Washington Evening Journal
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Neighbors Growing Together | Sep 23, 2014

The changing face of Washington

By Andy Hallman | Nov 15, 2012

A group of about 15 people gathered in the Washington Public Library Wednesday night to listen to a member of Main Street Iowa talk about the city’s changing demographics and economy.

Jim Thompson of Main Street Iowa spoke about the “Consumer Profile of the Washington Trade Area.” He opened the talk by going over statistics taken from the 2010 census. The city of Washington added 219 residents from 2000 to 2010, according to the census. That was an increase of 3 percent from 7,047 to 7,266.

Thompson said that Washington’s population growth told an interesting tale about the changing ethnic makeup of the town and perhaps foretold the town’s future. Washington is overwhelmingly Caucasian. The number Thompson cited was 92.5 percent white. However, of the 219 new residents, 210 of them are from minority ethnicities.

The data Thompson has collected on Washington suggest there are about 760 Hispanics in the city, which would be just over 10 percent of the population. The census shows the number to be much lower at 540 Hispanics. He said getting a firm number on a town’s ethnic makeup can be difficult since it’s based on self-identification and thus depends on the attitudes of survey respondents.

Thompson highlighted Washington’s main economic strengths and weaknesses in the rest of his talk. There were a few statistics about the town that “jumped off the page” to him. One was the high number of people who have paid off their mortgage. Of all homeowners, 36 percent have no outstanding mortgage payments.

“That is not normal,” Thompson said.

Washington residents tend not to move around, Thompson said. He said the town’s residents tend to fix up their current home rather than buy or build a new one.

“A lot of people here are living in the house they grew up in,” he said.

Deb Schlegel, who attended the meeting, said she knows quite a few people in town who could afford to live in a bigger house but chose not to. She said part of the problem is that it’s difficult for first-time home buyers to get a loan.

Thompson said Washington’s median household income was $49,800 in 2010, very nearly equal to the state average of $50,300. The town’s median household income has more than doubled in the past 20 years. In 2000 it was $36,000 and in 1990 it was $24,600.

The town’s projected median income for 2015 is just over $55,000.

“That is substantial,” Thompson said.

The city’s work force was broken down into three general classifications: white collar, blue collar and service. More than half the population (56 percent) work in white collar jobs, while blue collar occupations make up 25 percent and service jobs make up 19 percent.

Talk of the housing market took up a fair amount of time Wednesday night. Thompson said that 91.8 percent of the homes in the city are occupied, leaving 8.2 percent vacant. While the percentage of vacant homes is below the state average of 8.6 percent, Thompson said the city should find out how many of those 266 vacant homes can be lived in, and how many must be torn down.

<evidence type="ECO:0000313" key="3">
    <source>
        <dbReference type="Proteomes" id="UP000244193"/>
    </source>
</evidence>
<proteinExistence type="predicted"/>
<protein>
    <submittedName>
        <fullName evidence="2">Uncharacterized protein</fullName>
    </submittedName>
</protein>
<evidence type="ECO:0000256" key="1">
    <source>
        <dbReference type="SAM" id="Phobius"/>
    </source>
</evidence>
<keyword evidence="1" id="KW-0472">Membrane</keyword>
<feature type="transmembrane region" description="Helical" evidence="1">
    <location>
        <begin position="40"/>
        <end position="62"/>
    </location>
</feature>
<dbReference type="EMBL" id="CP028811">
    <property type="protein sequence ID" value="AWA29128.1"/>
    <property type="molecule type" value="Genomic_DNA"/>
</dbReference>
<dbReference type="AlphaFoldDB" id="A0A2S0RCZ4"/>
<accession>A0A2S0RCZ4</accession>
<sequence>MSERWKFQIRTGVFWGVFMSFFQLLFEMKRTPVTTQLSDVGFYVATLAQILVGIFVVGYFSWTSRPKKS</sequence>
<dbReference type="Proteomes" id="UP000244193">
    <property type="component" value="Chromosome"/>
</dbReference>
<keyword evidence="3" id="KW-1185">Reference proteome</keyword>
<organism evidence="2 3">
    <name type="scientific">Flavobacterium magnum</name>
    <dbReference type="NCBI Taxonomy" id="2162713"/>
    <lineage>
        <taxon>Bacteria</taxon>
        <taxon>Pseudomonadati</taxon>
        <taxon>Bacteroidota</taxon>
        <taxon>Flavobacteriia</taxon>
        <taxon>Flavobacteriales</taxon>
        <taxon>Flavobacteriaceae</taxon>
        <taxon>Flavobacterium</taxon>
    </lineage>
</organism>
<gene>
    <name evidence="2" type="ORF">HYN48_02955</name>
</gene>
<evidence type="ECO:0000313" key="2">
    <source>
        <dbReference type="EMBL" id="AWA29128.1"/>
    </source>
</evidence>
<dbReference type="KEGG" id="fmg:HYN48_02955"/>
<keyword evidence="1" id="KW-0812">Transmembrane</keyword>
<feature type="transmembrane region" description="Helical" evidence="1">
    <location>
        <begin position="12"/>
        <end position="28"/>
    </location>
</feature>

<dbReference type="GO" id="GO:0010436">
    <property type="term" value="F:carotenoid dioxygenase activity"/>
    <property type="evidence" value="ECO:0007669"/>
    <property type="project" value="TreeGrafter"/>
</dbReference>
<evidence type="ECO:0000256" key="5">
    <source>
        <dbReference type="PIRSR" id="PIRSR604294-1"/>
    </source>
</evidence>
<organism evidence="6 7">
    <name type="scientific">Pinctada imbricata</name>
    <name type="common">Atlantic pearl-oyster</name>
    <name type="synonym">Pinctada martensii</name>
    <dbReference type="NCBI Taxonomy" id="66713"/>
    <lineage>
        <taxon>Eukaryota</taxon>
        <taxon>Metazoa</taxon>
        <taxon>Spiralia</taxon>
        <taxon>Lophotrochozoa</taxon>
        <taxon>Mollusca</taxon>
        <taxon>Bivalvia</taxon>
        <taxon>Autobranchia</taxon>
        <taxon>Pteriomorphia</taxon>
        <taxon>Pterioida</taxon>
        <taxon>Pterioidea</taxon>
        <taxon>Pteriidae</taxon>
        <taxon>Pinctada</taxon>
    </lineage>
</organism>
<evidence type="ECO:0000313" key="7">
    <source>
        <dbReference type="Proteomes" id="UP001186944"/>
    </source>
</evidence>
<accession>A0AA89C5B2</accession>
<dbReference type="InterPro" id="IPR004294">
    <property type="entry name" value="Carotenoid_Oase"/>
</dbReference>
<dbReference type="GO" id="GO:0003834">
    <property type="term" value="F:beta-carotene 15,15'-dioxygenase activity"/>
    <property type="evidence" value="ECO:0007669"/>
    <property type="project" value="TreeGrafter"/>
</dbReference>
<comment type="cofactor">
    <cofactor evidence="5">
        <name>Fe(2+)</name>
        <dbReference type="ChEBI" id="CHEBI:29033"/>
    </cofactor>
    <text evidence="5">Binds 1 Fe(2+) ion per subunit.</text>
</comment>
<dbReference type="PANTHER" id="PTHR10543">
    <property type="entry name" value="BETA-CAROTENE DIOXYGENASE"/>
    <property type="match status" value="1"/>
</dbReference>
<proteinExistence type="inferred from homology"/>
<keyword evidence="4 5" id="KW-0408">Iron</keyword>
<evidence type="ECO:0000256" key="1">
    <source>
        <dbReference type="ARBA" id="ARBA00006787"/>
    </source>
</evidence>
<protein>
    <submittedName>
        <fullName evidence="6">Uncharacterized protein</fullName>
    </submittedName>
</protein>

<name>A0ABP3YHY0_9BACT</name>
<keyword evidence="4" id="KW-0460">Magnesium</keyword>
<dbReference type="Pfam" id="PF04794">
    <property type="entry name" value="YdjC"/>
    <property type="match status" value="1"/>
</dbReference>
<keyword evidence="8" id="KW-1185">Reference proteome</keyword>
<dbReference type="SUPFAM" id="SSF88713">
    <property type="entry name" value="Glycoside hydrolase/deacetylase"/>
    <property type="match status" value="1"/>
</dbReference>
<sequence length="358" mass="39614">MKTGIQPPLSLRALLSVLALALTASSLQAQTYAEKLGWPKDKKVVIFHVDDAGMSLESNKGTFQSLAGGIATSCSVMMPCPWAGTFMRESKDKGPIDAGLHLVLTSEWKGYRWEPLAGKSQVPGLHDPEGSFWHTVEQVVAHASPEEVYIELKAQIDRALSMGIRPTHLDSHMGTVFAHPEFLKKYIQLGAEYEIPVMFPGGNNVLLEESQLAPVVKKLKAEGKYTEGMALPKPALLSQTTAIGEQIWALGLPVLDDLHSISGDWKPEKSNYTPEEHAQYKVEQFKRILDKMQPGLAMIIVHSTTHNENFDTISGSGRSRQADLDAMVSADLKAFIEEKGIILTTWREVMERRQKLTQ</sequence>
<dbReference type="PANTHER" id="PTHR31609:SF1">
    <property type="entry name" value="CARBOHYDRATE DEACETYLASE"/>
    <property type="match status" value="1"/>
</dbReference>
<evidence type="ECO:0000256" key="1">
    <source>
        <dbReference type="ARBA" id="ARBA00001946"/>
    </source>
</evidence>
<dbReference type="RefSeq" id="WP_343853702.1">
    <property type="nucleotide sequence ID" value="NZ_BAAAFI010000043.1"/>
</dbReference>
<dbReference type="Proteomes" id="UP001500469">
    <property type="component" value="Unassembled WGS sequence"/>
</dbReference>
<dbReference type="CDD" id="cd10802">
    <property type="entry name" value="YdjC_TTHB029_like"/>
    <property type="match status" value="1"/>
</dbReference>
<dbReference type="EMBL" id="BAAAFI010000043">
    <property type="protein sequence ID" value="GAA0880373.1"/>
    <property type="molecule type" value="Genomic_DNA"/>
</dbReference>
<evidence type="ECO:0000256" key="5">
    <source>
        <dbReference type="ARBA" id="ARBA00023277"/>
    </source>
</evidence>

Uninhabitable homes are a liability to the city, he said. They are not producing tax revenue and they’re a nuisance to the neighbors. While the house may be a liability, the land it sits on may be an asset. However, Thompson noted that there are no housing programs at any level that encourage demolition.

Ed Raber, director of the Washington Economic Development Group and who was also in attendance, said the housing statistics Thompson mentioned are from 2010 and that the housing market is actually much better now, two years later. He said some of the vacancies can be explained by old people moving into nursing homes while maintaining possession of their houses, which they no longer live in but do not need to sell since their mortgage is paid off.

Thompson said that the grocery stores in town are doing well financially and are among the city’s best economic sectors.

He said the city has quality automobile dealerships, although there are not enough of them to meet the demand. He said Washington is losing a lot of auto sales to other cities.

Another thing Thompson talked about was commuting to work. One-quarter of the town drives 20 minutes or more one-way to work. The average commute for a Washington resident is about 18 minutes.

Raber said that Washington is sometimes referred to as a “bedroom community” although he didn’t think that characterization was quite right since many people come to Washington for work and a large number of the city’s residents stay in town to work.

Other demographic data Thompson mentioned included the city’s median age, which is 42.1 years. Forty-seven percent of the city is male.

The educational attainment of the city is comparable to state averages, which are higher than national averages. Thompson said he expected Washington to have more college graduates given its close proximity to the University of Iowa.

“Iowa City is not just a place to work or shop,” he said. “It’s also a place to get an education.”

 

 

 

 

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